TV goes social


You may have noticed since as early as last year your favorite primetime shows started to display a small watermark in the corner. In fact, more and more television shows have started to include Twitter hashtags on display in the bottom corner of the screen.

With DVR, TiVo and online streaming options, securing live viewership is harder than ever. Twitter hashtags act as a invitation to join a live conversation happening in real time while the show is airing. However, for some viewers, it’s more about joining the digital conversation than making time to watch a show live.

“It doesn’t make me watch more TV,” said BYU student Caroline Slater. “It makes me get on Twitter.”

In the Twitter world, hashtags act as a measure of “buzz,” with the most used hashtags “trending” in a region or nationwide.

“We’ve noticed shows like “Glee” and “Idol” trend while the show is on, but fans often use different hashtags (like #ItsAGleekThing or simply #Glee),” said Fox marketing president Joe Earley in an interview with TV Guide. “We thought if we provided the official hashtags, then more posts would aggregate.”

While Fox has taken the lead in merging TV and online social media with Twitter hashtags, plenty of others including ABC and Comedy Central have used similar tactics. The shift makes sense. A recent survey conducted by Yahoo and Nielson discovered that 86 percent of mobile phone owners, and a massive 92 percent of 13-24 year olds, use their phones while watching TV. Forty percent  are browsing or updating social networking sites on their phones, with another 53 percent doing the same using a personal computer.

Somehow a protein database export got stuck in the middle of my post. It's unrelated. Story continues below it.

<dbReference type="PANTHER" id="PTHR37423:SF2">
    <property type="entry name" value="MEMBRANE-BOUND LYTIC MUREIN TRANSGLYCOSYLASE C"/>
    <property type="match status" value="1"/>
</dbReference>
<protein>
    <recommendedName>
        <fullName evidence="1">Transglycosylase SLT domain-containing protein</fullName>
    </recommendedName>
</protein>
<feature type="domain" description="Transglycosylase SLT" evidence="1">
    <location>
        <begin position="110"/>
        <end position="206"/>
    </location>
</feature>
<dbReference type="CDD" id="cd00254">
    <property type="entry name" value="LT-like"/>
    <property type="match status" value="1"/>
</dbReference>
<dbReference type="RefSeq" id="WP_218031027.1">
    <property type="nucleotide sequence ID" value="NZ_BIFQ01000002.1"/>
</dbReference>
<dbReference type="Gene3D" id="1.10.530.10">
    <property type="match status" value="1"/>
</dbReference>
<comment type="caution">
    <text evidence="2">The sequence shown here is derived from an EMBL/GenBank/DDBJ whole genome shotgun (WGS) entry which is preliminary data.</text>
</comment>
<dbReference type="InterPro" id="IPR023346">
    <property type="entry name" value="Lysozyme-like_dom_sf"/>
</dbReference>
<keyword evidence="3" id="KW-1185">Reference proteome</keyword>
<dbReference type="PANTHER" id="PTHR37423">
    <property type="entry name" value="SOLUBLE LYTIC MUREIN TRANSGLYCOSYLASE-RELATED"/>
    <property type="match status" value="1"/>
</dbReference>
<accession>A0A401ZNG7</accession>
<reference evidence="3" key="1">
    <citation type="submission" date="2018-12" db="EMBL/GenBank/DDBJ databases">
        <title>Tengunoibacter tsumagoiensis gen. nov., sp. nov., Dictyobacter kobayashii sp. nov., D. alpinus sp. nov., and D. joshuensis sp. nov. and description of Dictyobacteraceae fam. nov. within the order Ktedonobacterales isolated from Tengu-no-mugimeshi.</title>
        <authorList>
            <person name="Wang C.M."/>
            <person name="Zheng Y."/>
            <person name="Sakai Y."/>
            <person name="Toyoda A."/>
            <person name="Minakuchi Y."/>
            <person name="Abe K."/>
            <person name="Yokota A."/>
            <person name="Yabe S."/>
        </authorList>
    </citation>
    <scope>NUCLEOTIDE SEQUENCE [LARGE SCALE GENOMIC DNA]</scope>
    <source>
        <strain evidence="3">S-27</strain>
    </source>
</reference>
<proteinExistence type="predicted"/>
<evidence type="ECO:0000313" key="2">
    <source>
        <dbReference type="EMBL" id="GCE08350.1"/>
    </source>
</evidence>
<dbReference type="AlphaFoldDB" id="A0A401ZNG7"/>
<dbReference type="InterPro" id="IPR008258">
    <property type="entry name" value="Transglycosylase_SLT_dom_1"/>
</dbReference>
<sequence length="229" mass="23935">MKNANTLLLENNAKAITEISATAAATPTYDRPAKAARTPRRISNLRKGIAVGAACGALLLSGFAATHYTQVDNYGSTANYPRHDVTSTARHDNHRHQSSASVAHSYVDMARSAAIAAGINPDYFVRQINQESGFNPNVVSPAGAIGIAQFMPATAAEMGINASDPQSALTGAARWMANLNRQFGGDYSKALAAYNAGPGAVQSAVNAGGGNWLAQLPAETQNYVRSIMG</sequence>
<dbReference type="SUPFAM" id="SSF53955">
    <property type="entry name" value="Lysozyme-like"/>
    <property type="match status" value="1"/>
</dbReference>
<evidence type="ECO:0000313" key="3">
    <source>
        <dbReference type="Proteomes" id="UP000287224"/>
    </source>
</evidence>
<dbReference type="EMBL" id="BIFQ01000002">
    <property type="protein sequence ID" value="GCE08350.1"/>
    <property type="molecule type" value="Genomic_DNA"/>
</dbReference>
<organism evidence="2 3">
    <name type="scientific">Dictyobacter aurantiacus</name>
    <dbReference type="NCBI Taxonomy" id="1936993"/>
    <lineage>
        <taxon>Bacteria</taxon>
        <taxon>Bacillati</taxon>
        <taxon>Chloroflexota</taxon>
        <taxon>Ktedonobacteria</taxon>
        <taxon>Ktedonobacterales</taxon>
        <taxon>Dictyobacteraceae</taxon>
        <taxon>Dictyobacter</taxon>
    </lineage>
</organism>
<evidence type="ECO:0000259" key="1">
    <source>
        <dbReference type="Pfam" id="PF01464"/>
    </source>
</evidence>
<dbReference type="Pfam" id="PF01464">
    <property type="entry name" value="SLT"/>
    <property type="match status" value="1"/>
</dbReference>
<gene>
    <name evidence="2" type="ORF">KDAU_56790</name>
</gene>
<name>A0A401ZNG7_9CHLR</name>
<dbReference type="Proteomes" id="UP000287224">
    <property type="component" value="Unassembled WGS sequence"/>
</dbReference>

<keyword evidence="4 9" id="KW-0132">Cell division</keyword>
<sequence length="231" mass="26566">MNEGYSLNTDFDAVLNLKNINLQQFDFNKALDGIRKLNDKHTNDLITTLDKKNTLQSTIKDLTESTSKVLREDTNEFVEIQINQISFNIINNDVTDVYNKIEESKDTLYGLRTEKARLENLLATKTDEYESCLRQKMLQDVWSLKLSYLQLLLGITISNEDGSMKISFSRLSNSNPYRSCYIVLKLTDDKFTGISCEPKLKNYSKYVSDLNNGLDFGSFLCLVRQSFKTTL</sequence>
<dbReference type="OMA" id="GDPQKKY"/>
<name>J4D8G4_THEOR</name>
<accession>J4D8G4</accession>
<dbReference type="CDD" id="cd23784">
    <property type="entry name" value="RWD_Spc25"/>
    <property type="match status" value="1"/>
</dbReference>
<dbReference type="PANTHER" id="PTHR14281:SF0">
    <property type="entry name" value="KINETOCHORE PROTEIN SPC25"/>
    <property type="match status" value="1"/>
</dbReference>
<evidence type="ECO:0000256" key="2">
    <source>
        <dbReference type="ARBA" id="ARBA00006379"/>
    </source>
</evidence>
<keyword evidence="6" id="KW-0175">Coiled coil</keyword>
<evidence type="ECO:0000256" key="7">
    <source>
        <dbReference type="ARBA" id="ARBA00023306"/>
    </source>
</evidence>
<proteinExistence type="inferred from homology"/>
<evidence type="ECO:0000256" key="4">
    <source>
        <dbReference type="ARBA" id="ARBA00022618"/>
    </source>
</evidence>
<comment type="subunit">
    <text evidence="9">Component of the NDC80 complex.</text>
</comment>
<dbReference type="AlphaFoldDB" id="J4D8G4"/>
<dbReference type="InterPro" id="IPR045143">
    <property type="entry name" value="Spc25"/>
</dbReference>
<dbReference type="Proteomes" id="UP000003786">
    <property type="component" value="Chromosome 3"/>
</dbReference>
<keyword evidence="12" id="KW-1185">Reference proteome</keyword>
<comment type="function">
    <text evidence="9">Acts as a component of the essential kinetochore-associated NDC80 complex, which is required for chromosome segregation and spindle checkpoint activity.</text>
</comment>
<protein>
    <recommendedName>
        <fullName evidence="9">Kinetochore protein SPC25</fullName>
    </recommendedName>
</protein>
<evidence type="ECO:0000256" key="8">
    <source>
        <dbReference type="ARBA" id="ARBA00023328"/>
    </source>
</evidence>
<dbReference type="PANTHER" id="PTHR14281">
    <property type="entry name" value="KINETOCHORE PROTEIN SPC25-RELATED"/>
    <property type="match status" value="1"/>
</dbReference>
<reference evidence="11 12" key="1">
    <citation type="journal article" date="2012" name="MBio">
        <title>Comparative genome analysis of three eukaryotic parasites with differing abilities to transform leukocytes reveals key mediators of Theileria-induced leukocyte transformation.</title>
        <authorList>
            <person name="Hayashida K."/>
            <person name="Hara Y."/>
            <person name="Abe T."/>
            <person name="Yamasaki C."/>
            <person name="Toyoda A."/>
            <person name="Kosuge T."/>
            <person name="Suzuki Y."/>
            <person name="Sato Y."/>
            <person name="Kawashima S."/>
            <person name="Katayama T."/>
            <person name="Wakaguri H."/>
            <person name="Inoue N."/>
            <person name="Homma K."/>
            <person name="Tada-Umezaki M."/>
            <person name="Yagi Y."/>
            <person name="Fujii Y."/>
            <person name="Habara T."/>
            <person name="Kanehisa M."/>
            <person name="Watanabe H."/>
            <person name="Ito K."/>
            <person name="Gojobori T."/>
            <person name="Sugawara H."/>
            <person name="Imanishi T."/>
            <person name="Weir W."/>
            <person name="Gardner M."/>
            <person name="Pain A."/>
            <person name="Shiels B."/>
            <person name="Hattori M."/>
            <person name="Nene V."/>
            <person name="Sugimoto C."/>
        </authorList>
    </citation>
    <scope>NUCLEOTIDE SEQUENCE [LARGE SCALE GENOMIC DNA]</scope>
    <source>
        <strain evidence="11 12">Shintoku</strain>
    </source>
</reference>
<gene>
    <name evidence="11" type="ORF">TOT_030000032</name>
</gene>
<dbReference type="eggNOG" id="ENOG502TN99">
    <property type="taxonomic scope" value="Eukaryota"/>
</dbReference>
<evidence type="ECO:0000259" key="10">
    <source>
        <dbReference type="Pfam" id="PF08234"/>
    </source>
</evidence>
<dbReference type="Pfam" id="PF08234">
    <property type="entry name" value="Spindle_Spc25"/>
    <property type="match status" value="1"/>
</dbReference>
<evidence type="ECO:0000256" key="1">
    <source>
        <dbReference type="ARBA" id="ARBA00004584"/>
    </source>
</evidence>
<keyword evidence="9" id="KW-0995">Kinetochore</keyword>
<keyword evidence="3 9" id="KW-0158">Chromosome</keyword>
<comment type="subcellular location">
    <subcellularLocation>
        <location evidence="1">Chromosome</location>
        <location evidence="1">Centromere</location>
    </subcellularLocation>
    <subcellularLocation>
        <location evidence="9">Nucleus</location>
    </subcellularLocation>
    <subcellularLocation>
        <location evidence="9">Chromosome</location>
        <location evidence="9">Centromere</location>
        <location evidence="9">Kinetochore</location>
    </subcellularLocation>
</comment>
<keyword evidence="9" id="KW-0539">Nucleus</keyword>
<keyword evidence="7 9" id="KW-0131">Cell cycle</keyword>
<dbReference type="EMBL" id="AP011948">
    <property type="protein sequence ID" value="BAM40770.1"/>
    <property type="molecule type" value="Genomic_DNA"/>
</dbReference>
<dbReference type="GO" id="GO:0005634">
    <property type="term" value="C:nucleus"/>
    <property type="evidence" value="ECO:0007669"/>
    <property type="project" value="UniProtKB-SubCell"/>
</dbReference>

Twitter claims after decades of debate, it has been determined what viewers truly want is “a synchronous interactive experience” when watching TV. This is facilitated by the online conversation between viewers and even the hosts of shows themselves. Oftentimes a live show will pull tweets from a thread about the show and put it on the air.

“People do it so that they can be on CNN or Fox or C-SPAN,” Slater said. “It gives people a chance to be heard.”


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